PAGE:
For the Beauty of the Earth

As I've mentioned previously, I'm currently in an astronomy class. But I don't think I've mentioned just how much I love it. I love my astronomy class. Despite the people who constantly feel the need to ask questions that the teacher just answered about three seconds ago, I still love the class. My teacher is a huge nerd which is awesome. But I love that we can be talking about stars exploding and suddenly my teacher's next slide in his power point is quoting Moses 1:35 when the Lord tells Moses that "many worlds have passed away by the word of my power." Or Abraham 3:24 when God says "We will go down, for there is space there, and we will take of these materials, and we will make an earth whereon these may dwell."

And you say, OK, nice scriptures, but why are they popping up in astronomy instead of your religion class? Think about it. Where does all the material come from that creates objects in space? From supernovas. We have elements heavier than hydrogen only because they are created by dying stars. Scientists estimate that our sun, Sol, is a fourth generation star. Just like God told Moses, many worlds have passed away in order to create the materials that were used to create the Earth. And all that unorganized matter was just asking to be created into something wonderous by the Master Creator.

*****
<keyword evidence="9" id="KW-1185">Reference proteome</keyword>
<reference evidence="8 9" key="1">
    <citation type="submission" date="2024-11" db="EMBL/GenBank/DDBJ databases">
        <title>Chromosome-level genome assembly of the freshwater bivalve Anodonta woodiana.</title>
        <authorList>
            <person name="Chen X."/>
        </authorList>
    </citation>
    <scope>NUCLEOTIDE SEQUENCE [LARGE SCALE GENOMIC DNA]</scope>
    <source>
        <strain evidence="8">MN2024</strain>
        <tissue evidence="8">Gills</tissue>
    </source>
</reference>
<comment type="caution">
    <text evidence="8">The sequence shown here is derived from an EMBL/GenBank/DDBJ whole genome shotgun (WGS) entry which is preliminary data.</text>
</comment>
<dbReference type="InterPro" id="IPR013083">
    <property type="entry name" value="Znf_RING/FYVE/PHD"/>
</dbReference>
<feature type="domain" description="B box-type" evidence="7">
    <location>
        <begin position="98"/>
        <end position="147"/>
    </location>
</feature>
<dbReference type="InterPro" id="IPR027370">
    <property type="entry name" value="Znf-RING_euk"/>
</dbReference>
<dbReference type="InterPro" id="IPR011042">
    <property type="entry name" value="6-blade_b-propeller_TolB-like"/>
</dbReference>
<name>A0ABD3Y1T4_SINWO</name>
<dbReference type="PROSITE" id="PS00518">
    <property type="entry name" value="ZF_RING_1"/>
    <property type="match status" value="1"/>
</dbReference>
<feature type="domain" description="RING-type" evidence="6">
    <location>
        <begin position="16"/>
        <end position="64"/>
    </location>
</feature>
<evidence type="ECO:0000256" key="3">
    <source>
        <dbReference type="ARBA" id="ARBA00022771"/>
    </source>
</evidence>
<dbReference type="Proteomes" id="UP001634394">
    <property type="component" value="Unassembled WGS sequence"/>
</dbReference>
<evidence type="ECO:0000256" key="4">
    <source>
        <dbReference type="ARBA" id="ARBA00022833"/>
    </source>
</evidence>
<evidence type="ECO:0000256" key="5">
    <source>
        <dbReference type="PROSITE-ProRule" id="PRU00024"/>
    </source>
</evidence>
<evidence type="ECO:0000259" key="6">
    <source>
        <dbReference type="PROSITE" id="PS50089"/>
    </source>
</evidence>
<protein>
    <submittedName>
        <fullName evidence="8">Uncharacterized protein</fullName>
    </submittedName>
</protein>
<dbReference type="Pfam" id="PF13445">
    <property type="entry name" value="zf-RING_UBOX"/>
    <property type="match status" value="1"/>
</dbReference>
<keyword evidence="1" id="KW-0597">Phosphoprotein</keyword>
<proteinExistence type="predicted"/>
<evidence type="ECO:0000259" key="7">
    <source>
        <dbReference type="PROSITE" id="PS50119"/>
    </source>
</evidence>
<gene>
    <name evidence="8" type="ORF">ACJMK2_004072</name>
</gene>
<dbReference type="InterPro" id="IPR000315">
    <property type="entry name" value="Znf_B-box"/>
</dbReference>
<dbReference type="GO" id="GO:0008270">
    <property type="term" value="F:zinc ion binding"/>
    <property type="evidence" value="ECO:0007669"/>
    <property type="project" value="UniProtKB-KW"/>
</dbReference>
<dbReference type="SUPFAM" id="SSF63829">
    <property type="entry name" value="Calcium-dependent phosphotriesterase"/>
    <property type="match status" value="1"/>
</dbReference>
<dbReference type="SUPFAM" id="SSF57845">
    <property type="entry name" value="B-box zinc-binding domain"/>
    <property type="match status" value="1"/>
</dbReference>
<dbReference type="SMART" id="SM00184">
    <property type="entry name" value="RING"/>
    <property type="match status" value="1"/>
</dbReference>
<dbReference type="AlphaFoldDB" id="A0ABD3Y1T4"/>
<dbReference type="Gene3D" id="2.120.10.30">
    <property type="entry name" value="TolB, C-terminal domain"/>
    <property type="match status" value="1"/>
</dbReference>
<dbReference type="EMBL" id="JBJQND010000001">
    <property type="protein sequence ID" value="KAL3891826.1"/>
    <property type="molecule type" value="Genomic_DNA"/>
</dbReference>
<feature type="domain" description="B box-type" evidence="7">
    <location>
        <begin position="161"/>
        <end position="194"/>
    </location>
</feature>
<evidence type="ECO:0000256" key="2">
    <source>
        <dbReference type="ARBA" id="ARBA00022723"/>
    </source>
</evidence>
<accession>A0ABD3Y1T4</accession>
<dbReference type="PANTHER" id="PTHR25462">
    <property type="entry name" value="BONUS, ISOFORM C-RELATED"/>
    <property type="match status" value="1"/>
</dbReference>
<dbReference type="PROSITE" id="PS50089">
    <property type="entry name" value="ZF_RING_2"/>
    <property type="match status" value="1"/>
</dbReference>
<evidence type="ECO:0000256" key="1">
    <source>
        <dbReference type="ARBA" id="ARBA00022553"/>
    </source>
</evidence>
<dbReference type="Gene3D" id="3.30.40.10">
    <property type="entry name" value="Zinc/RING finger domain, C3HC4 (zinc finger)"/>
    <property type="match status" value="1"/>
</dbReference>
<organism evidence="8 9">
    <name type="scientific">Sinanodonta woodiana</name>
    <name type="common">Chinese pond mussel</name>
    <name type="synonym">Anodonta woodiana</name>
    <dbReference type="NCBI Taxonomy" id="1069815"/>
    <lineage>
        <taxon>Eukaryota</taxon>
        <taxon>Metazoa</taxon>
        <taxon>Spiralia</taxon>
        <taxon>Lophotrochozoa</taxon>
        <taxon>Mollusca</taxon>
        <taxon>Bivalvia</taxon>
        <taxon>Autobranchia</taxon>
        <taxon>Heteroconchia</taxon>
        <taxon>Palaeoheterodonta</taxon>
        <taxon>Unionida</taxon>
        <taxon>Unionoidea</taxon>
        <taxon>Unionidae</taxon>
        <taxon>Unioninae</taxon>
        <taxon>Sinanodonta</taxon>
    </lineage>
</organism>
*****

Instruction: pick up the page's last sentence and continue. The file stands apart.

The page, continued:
Someone I know once said to me that perfect science and perfect religion mesh perfectly. Certainly we don't know everything about the creation of the universe, but we have the fullness of the gospel and even with the gaps in our scientific knowledge it's so cool to see how they fit together so well.

I'm so grateful to be attending a university where we can combine religion and learning so freely. It really helps bring everything together and makes sense. It really puts Christ where he belongs: at the center of everything.


John said...

Well Said. I enjoyed reading it.


Biz said...

Amen to that!

becahdawn said...

One of the highlights of my undergraduate career was taking evolution at BYU. I don't think I would have enjoyed it without a professor who forced us to reconcile the science and the religion. It was an amazing experience and one that I'm extraordinarily grateful for.

Hannabeth said...

Congrats on finally writing! :) I entirely agree with your quote about perfect science an perfect religion. Since I'm a biology major, it is impossible to have an educated discussion about some concepts without including evolution. This makes so many BYU students uncomfortable or even angry, which has always baffled me. We do not claim to understand all the mysteries of God; they are being reveled to us "line upon line." Similarly, the scientific community does not claim that evolution answers all the questions; there are still many phenomena that are yet to be understood. True, our current understanding of God and creation and the typical interpretation of the evolutionary theory don't mesh perfectly, but our understanding about either subject - science or religion - is neither perfect nor complete.